The Mists of World’s End: The Diary of Shelly Gwynne

Day Eleven, The Island:


I have never been so tired in me whole damn life as I am right now.  Even scribing these words into the book I’ve found in the supplies wot just keep appearing out of the ocean, as if the god of the ocean finds me to be of some great import. I cannot say what it may be, but it feels as though something is coming, some portent, some wyrd I cannot make heads nor tails of… and I feel as though I should be frightened, but strangely, I find meself excited—

A thunderclap jolted me, and I looked out the makeshift tent I’d erected between three tall trees just up the beach, having strung up a net in hammock form between the two biggest. Tucking the book and quill in my vest, I grimaced as I walked over to the palm tree leaves that made an awning of sorts over the opening, watching the lightning striking the ocean not two miles away from the shore. Taking a thick stick and stirring the coals, I added a bit of kindling, ill-prepared for the tremors I felt shuddering beneath my feet. Seconds later, everything shook and I wrapped my arms around the trunk of the palm closest to me, grabbing the rope that held the hammock bed and tugging it loose. I shimmied up the palm until I could grasp the leaves and I tied myself to its top just as enormous waves crashed below me, taking out the makeshift home I’d made and leaving me with nothing once more. I leaned my forehead to the tree, holding on tight as the storm raged, hoping to the gods that I’d survive the night.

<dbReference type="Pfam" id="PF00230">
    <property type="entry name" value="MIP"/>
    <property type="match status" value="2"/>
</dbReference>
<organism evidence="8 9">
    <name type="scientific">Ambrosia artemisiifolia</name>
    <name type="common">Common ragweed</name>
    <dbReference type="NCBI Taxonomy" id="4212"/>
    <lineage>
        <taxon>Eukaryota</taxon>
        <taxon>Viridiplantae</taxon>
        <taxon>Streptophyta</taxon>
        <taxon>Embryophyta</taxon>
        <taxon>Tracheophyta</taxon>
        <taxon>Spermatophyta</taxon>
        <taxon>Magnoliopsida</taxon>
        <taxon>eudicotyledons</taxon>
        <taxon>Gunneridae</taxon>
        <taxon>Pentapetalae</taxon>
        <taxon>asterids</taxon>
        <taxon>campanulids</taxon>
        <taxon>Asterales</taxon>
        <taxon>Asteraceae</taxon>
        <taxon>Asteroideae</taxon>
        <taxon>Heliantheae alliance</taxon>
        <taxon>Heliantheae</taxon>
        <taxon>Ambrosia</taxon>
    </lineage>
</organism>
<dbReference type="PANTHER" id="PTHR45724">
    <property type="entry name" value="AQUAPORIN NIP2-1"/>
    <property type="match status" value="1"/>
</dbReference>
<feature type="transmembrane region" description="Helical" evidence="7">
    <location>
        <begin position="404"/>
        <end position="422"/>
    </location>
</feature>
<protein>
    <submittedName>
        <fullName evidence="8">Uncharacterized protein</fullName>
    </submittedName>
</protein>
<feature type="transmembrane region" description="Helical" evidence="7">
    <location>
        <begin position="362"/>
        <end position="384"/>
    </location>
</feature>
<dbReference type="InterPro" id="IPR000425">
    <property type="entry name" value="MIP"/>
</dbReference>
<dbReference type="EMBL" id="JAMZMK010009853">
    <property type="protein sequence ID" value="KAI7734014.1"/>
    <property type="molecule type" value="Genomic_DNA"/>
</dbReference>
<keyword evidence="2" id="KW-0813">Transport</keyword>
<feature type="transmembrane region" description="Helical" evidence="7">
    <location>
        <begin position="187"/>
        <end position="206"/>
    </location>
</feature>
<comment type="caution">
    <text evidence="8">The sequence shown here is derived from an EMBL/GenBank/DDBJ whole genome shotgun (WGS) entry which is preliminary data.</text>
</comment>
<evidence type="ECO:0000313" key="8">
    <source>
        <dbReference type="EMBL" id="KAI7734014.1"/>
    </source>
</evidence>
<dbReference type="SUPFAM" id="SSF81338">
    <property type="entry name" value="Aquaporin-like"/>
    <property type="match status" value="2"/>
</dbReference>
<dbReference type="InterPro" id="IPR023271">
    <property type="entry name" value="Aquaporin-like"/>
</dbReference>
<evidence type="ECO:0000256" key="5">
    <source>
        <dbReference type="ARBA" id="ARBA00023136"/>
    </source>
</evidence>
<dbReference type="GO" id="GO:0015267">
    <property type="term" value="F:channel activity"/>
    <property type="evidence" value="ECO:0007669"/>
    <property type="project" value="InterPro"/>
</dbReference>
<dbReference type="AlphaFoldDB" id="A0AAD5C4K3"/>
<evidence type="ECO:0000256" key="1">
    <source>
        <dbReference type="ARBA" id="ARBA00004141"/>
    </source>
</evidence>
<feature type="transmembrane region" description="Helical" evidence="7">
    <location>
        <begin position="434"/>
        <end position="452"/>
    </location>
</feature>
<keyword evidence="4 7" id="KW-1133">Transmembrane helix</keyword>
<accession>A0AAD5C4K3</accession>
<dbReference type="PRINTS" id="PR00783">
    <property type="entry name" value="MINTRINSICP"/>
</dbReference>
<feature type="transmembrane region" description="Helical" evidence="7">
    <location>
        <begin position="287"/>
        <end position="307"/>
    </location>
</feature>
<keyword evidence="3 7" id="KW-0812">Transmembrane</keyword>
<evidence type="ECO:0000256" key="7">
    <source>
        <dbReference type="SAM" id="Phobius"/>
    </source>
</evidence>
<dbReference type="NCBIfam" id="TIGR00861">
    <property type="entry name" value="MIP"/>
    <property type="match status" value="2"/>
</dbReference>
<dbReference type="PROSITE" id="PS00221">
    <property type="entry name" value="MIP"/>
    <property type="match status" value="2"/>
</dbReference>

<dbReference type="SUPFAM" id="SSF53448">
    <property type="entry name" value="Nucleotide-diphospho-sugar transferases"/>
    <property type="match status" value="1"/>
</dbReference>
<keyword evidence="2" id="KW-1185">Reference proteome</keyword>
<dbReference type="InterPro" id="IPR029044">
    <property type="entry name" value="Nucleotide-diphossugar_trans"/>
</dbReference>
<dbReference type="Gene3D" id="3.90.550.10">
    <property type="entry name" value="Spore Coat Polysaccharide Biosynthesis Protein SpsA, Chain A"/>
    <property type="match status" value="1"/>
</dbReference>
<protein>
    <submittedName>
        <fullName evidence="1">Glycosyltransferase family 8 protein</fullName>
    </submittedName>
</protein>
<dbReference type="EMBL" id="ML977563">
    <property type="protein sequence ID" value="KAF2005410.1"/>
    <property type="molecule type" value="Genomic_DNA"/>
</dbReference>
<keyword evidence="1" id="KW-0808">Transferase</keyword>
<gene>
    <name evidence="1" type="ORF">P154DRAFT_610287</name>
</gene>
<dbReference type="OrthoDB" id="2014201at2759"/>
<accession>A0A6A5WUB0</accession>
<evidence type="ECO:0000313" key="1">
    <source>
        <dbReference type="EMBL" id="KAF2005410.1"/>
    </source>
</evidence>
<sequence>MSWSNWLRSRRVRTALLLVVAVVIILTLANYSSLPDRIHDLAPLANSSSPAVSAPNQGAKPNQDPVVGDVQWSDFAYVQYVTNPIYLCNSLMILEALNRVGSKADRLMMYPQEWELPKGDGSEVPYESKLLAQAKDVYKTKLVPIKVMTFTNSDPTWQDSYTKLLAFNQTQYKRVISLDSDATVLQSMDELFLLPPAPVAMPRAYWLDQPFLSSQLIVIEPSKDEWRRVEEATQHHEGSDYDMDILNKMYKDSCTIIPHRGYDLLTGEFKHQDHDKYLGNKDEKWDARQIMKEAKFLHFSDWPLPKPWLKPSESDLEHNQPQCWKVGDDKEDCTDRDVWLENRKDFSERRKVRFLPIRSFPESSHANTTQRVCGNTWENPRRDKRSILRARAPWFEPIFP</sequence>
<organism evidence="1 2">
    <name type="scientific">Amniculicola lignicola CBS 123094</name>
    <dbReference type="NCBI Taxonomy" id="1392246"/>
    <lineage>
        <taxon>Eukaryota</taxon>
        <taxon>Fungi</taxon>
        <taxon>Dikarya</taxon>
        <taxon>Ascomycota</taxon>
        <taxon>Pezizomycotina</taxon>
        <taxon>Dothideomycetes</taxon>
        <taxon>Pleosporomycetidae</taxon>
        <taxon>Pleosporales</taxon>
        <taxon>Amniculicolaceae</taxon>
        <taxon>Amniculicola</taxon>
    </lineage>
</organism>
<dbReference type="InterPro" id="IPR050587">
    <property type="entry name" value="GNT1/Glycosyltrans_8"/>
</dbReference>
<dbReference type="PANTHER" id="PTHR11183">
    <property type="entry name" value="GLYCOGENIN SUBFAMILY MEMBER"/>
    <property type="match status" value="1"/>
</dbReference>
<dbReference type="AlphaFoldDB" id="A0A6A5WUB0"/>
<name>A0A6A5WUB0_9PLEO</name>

I’ve survived worse or ain’t that apparent? I thought I’d drowned—I still ain’t certain I didn’t. I was stabbed by the woman I thought I loved, and the beasts of the deep should have come after me, but I washed up on a foreign shore. Nary a soul in sight, nothin’ but this isle and this shore.

A long blue-white bolt strikes the ground not three feet from me and I can’t help but cry out, hiding my face as I shiver in the rain, the ferocity of the storm now centered on the island as the metallic scent of lightning fills my nose. I prayed then, to God, to Davy Jones, to Poseidon—anything and anyone I could remember that might calm the ocean’s wrath and allow me to live.

Please… I beg ye! I have a purpose… a fate! I can see the threads o’ me tapestry and they don’t end here! Please… calm the wind and rain and let me down from me perch. I’ll fill it. I promise ye!

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